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Total Cost of Ownership

Going Far Beyond Unit Pricing
By
Brendan Micor

Acquisition cost, or unit pricing, only represents a small proportion of the Total Cost of Ownership (TCO).  For those of us focused on the highest efficiency, there is a compelling need to break free from the narrow confines of price analysis and focus instead on achieving the lowest TCO—the sum of all costs associated with every activity of the supply chain.

Understanding the total cost of ownership is crucial in analyzing customers’ products and can add significant value to an organization. Too often, we confuse the concepts of price and cost and ignore the major difference: price is money coming in and cost is money going out. To reach a profit goal, we must subtract the money that goes out(cost) from the money that comes in (price).

Directly relating this equation to manufacturing, we procure direct materials such as raw materials and products, and we sustain overhead in the transportation, warehousing, inventory caring costs, purchasing administration, factory yield and usages. If we use the wrong cost driver in determining our profit yield, we will not receive the full value of our asset in relation to the cost of purchasing. To obtain the most favorable TCO, we need to utilize the proper cost metrics, including purchasing, logistics, manufacturing, quality, risks and so forth.

The challenge is that many of us do not fully understand how to best leverage SAP tools to reach an accurate TCO. As a result, we are surprised when our ROI isn’t what we expected. Too often, functional silo thinking dominates, and procurement focuses too narrowly on meeting its price quotas without taking into account the entire supply chain. Put simply, we can’t manage our business with only one set of numbers and assumptions. When that occurs, we end up struggling with disparate sources of data, increased errors, loss of supply chain visibility and lack of process accountability and ownership.

As an enterprise system, SAP looks at every single area, identifies where the shortfall or excess inventory is taking place, and suggests changes to support the balance of supply and demand. Through SAP, we gain the ability to evaluate not only unit price, but also all the other cost components that add up to total cost of ownership.

Embracing SAP to gain a transparent and consistent view of best practices requires a solid commitment. It asks of us that we align business behavior (e.g., working outside SAP, manual intervention and customized external rules) with business rules (e.g., lead times, lot sizing and Available to Promise (ATP). Determining your organization’s business rules and the associated master data is crucial for enabling Material Requirements Planning (MRP) to balance demand and supply.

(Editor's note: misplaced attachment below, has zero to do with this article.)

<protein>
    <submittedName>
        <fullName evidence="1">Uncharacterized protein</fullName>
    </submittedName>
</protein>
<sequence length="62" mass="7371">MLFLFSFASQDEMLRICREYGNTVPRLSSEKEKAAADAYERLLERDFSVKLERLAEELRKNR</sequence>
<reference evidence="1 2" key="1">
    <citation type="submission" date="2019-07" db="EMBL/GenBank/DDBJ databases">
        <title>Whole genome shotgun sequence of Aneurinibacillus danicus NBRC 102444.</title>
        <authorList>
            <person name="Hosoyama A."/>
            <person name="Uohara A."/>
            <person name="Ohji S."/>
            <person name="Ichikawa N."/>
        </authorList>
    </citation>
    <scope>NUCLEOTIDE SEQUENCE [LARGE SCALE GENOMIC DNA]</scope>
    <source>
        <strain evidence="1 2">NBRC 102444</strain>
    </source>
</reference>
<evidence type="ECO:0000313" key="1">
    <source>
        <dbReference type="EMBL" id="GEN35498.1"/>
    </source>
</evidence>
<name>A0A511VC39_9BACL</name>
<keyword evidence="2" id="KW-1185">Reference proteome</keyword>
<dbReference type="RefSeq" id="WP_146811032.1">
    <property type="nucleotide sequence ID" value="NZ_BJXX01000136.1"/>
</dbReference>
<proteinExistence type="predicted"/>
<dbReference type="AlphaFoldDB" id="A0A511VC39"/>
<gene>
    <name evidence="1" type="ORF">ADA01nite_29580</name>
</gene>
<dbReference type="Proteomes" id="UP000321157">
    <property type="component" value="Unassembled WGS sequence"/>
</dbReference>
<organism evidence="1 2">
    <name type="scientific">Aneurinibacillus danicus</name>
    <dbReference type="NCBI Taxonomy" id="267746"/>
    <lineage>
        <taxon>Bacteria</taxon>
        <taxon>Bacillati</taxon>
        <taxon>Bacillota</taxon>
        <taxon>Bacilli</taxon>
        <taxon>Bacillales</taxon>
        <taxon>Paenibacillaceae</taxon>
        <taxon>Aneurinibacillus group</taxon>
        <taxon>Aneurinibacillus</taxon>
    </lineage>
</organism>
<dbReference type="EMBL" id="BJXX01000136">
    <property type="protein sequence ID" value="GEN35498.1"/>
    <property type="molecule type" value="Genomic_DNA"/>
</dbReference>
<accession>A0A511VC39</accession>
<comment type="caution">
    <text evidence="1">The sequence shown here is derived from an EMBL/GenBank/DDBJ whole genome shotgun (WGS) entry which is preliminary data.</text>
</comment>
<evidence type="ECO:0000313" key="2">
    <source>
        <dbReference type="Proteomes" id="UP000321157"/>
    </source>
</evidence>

When business behavior, business rules and master data are not in sync, we usually have no choice but to resort to a traditional purchase order, which limits negotiating ability. Contrarily, when we do trust SAP to deliver visibility, real-time reporting and monitoring of supply chain procurement, we are able to actively streamline spend and make informed decisions based on real-life insights. SAPERP helps us to look at complete cost from purchase to disposal and factors these costs into a cost-benefit analysis. 

By quantifying and measuring costs, TCO widens the vast field of opportunities with many avenues and options for attaining win-win results. Through SAP—our one source of truth—we can uncover ways to modify the TCO approach to support each major purchase decision and achieve true savings.

We have also prepared a white paper with a deeper dive on how Total Cost of Ownership (TCO) can maximizing value while minimizing cost.

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MasterClass SAP Supply Chain Bootcamp - Virtual

Nov 2, 2022
Nov 4, 2022
8:30 AM - 12:30 PM CST
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NASCES22 N. American Supply Chain Executive Summit

Sep 12, 2022
Sep 14, 2022
Chicago, IL
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Jul 21, 2022
Jul 22, 2022
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